Scientists ‘reverse motherfucking time’ with quantum computer in study
36 replies, posted
Sorry I had to add on to the title because of how interesting it is
So what are the implications of this? "Just" better quantum computing or does it have some grander impact on our understanding of physics itself?
yeah ok I understand some of the words in that paper
So are they literally reversing the flow of time for the electrons?
But how does it work?
From what I understand it has very little to do with the traditional notion of time at all, but rather reversing some chaotic system to a previous state.
Someone correct me here. They didn't reverse time, they inverted entropy, which is interpreted as going backwards in time?
The idea of going to the past sounds at least practically impossible, we don't see people randomly popping out of nowhere. Space time must have some means of protection on the preservation of information and causality.
And is it possible for time to have more than 1 dimension?
Even if it isn't literally reversing time, isn't reversing/inverting entropy really big in and of itself?
I'm not too well versed on these sorts of shenanigans.
Reversal of entropy when?
What was accomplished in terms of quantum computing is definitely interesting, but the simple concept of bringing something from chaos back to order is literally the most banal thing I could think of.
It'd be as if I knocked over a stack of bricks, rebuilt it and claimed that I "reversed time". Sensationalism of the absolute highest degree.
SCIENTISTS have SCIENCED a SCIENCE - TIME TRAVEL INVENTED????
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Maybe we can use it to make our sun not explode in a few billion years?
I assume they aren't reducing the amount of entropy in the universe.
Yeah but imagine that you can reduce entropy on, like, your leftovers from a restaurant so they're as good as when you first took them home.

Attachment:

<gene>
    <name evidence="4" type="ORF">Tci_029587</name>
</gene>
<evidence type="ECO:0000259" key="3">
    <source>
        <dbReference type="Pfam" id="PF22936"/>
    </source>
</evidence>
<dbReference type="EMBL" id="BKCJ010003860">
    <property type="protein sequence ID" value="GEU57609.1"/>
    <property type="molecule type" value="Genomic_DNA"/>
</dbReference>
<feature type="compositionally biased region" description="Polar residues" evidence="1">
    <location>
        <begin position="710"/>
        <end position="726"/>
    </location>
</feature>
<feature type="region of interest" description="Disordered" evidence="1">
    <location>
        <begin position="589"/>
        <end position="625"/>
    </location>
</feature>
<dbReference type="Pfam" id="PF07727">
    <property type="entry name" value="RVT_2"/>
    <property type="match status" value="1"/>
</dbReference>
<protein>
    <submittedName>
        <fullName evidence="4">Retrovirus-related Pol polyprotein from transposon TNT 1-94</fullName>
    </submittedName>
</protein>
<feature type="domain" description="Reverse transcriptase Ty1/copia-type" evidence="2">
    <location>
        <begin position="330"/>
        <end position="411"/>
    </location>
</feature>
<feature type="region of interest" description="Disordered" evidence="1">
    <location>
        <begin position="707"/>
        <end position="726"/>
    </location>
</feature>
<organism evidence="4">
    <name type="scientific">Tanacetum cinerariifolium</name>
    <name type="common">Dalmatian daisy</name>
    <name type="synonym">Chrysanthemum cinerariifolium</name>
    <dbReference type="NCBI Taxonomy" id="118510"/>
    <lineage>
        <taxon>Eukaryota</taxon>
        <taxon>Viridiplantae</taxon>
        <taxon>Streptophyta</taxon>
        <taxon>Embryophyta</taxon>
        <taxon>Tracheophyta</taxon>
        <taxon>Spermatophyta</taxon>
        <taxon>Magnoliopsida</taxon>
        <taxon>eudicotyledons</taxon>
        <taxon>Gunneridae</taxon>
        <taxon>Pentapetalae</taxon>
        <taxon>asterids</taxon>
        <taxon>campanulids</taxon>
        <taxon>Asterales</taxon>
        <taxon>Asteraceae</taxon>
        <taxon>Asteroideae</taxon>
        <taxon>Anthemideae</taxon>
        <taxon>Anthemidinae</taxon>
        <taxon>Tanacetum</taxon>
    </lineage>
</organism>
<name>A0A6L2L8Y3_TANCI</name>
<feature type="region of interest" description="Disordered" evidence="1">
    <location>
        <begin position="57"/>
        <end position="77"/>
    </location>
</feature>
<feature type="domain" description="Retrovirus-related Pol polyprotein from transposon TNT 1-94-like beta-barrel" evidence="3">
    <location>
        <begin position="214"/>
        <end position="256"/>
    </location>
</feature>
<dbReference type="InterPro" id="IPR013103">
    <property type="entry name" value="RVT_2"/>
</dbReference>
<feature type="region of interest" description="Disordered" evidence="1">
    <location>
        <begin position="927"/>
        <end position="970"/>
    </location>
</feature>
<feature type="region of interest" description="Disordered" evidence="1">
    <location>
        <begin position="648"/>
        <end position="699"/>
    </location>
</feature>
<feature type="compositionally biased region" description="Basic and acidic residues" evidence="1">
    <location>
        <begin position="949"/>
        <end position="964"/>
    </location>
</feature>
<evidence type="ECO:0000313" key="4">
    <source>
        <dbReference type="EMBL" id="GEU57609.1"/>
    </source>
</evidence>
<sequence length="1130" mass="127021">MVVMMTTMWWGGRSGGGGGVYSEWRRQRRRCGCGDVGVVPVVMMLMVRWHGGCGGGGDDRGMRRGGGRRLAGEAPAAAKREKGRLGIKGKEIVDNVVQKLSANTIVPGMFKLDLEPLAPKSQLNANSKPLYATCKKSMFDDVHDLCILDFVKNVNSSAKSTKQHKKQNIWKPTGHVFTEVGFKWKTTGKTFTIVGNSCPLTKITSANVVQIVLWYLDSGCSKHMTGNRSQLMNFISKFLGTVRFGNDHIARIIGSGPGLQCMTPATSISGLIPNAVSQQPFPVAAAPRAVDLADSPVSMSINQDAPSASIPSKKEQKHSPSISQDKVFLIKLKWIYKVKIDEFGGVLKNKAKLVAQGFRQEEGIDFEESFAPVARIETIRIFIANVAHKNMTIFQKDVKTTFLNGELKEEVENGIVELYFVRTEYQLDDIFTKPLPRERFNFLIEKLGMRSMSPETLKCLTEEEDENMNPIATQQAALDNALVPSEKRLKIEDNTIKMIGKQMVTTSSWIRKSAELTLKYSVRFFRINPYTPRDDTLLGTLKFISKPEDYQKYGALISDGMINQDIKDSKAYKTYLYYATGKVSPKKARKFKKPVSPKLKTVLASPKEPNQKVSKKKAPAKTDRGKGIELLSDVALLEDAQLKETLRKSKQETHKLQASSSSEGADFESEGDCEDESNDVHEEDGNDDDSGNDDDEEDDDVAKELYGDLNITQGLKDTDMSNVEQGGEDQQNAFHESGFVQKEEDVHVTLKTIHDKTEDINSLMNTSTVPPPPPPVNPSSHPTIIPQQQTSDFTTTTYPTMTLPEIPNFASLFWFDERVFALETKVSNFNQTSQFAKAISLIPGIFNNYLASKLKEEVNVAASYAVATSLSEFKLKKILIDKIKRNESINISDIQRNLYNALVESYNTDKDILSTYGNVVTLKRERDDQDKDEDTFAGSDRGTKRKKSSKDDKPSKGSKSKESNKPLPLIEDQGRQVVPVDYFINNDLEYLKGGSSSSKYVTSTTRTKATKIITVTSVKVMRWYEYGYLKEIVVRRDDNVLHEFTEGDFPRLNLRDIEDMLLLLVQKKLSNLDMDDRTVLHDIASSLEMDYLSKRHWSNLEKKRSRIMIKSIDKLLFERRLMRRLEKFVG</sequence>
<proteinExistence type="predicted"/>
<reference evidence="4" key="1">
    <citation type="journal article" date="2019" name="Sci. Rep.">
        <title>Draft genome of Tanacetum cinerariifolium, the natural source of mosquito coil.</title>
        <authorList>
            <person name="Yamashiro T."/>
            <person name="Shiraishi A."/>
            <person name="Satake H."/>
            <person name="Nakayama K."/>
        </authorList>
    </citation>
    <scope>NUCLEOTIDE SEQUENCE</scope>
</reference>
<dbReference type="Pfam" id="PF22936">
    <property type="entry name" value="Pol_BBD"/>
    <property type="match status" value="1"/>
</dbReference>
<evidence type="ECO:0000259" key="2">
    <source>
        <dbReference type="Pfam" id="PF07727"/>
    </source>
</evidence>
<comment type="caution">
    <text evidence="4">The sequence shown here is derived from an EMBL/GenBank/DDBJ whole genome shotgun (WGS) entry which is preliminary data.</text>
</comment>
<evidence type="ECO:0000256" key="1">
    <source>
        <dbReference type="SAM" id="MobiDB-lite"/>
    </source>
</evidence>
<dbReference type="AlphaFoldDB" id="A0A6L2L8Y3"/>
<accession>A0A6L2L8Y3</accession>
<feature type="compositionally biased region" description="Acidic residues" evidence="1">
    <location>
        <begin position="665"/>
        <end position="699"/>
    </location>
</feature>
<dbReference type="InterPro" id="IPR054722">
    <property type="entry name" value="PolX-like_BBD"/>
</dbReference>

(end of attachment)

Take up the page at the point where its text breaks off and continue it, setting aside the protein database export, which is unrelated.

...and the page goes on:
of course the actual experiment is way more limited than that
The scientists found that, working with just two qubits, “time reversal” was achieved with a success rate of 85 per cent. When three qubits were involved more errors occurred, resulting in a 50 per cent success rate.
I don't actually know what the implications of this are and how it would be useful.
This has absolutely nothing to do with reversing time. What they've managed to do is chaotically randomize QBits and then create a program on a quantum computer that returns them to their original state, likely with an algorithm of some sort. Sensationalist PopSci "Science is so cool!!!!!!!" articles drive me insane
It's not reducing entropy of the qbits without external energy input, therefore it doesn't actually reduce the entropy in the universe. This much I can gather.
While there is a very low probability of entropy lowering by pure chance in a closed system, this is not what's happening here.
I have to admit though that I have trouble understanding the implications of the paper myself, as it involves highly advanced linear algebra and statistics. I'm assuming that the problem of bringing the qbits back into their original state used to be a hard problem before this breakthrough, someone correct me if I'm wrong.
I'm gonna reverse time with my time crystals
I was hoping that title was a technical description.
Be careful, I've heard it can be painful
"Cosmic AC," said Man, "How may entropy be reversed?"
The Cosmic AC said, "THERE IS AS YET INSUFFICIENT DATA FOR A MEANINGFUL ANSWER."
Wow we are one step closer to makeing code Lyoko a reality.
So, reversing a hash operation?
Born to late to explore the world, too early to explore the stars, just in time to reverse the eventual heat death of the universe.
Unlocking the ability to save and load your consciousness?
Also known as beer.
A better analogy would be being able to find a knocked over stack of bricks and then being able to completely re-construct the form of the bricks before they were knocked down, without knowing what they used to be.
Theoretically going to the past would be possible. There's several ways to do it, most promisingly using a space-time tunnel aka a wormhole, setting one end in a specific place and then just waiting a bit and putting the other end somewhere else, but there's also strange properties we've never explored fully like how anti-matter can be represented as normal matter but with a negative sign in the time dimension.
As for the time having more dimensions thing, theoretically yes, but we've found no evidence for it other than some mathematics that imply there are multiple time dimensions. Then again, we haven't found any evidence for more spatial dimensions than the 3 we know of other than some very indirect evidence from the Large Hadron Collider so that's not exactly out of the question.
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